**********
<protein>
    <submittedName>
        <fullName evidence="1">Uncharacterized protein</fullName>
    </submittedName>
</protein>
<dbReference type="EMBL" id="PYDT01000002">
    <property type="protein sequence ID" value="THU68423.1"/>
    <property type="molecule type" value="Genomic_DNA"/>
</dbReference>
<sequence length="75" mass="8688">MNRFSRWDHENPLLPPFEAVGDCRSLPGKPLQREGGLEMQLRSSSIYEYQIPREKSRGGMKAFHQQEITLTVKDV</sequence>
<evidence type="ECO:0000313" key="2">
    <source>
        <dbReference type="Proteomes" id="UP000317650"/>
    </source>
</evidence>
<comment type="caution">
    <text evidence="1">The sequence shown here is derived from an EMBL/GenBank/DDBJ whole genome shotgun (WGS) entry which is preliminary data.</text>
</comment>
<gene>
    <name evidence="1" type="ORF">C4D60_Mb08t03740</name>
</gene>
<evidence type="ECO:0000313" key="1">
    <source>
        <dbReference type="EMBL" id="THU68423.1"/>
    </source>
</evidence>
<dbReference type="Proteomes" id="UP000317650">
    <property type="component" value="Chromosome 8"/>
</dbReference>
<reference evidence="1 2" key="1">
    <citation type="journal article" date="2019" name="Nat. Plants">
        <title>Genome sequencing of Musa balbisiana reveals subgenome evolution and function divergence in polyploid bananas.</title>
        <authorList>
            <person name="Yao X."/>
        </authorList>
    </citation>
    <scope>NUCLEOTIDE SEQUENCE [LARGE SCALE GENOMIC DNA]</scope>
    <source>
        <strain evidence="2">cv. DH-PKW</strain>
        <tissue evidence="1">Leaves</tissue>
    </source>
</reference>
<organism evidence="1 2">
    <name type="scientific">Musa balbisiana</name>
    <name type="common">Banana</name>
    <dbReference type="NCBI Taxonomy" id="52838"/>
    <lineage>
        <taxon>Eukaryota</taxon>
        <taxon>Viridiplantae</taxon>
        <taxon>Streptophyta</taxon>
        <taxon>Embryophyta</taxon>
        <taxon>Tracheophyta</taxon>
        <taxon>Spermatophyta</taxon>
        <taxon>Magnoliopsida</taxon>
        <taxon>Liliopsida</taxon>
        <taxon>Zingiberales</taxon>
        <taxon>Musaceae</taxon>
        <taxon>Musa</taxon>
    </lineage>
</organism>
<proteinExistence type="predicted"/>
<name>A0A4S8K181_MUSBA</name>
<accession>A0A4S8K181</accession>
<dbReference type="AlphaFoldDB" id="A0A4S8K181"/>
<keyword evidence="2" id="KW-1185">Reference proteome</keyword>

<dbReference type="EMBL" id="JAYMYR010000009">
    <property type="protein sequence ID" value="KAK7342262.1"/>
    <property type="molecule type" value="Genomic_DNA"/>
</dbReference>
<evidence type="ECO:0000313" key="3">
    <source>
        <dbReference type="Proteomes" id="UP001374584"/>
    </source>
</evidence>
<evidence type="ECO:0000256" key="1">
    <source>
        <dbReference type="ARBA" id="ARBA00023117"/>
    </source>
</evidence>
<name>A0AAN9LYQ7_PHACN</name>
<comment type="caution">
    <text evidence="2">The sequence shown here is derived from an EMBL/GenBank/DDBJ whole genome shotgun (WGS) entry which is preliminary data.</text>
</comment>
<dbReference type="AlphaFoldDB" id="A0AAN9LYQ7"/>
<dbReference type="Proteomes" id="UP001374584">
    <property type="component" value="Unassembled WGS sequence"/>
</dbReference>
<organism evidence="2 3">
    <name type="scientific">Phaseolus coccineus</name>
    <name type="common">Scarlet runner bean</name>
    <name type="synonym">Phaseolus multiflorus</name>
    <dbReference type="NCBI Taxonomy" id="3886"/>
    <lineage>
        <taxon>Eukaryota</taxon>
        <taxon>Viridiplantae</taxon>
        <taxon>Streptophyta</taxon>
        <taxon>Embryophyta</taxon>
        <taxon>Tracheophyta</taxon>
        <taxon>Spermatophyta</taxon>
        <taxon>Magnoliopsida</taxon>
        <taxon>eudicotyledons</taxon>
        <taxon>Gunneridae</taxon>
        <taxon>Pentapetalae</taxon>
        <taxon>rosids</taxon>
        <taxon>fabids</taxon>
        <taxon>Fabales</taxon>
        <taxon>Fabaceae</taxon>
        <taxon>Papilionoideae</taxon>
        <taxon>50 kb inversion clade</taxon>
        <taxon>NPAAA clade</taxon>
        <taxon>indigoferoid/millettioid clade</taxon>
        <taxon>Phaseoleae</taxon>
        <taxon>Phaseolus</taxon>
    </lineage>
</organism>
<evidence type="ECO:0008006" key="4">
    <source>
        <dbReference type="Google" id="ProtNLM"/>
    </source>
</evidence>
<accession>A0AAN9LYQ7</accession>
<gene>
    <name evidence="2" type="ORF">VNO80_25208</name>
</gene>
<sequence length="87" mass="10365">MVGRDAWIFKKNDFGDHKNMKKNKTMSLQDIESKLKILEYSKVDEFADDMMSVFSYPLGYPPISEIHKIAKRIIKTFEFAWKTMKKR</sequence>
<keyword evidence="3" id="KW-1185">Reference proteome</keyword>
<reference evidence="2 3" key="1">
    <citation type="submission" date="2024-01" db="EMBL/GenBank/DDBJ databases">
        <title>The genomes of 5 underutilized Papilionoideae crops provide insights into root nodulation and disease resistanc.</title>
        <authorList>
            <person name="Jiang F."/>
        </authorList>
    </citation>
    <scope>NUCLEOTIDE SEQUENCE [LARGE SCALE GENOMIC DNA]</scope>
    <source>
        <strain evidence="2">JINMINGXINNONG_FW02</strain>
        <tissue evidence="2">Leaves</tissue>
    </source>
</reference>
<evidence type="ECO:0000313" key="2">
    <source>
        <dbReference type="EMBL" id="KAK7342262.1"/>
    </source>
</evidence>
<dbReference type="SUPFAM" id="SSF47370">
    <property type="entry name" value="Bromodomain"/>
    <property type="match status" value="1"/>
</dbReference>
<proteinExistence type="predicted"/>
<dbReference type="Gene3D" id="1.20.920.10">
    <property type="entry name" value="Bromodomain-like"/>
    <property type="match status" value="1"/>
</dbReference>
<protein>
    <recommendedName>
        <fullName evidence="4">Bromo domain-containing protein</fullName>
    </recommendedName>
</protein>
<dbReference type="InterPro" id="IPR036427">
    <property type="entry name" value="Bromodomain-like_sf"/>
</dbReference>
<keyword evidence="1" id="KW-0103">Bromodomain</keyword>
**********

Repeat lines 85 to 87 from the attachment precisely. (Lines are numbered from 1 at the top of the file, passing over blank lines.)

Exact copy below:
<dbReference type="Proteomes" id="UP001374584">
    <property type="component" value="Unassembled WGS sequence"/>
</dbReference>